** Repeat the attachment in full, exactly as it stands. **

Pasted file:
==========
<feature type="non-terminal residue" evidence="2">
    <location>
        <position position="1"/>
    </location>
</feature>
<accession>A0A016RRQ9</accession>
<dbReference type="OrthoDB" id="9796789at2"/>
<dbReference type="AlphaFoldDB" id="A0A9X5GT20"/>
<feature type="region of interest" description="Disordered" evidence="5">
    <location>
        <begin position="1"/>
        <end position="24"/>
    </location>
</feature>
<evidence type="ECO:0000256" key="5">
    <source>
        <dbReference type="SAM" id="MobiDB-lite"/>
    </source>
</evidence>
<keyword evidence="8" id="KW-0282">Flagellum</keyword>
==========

<feature type="non-terminal residue" evidence="2">
    <location>
        <position position="1"/>
    </location>
</feature>
<accession>A0A016RRQ9</accession>
<dbReference type="OrthoDB" id="9796789at2"/>
<dbReference type="AlphaFoldDB" id="A0A9X5GT20"/>
<feature type="region of interest" description="Disordered" evidence="5">
    <location>
        <begin position="1"/>
        <end position="24"/>
    </location>
</feature>
<evidence type="ECO:0000256" key="5">
    <source>
        <dbReference type="SAM" id="MobiDB-lite"/>
    </source>
</evidence>
<keyword evidence="8" id="KW-0282">Flagellum</keyword>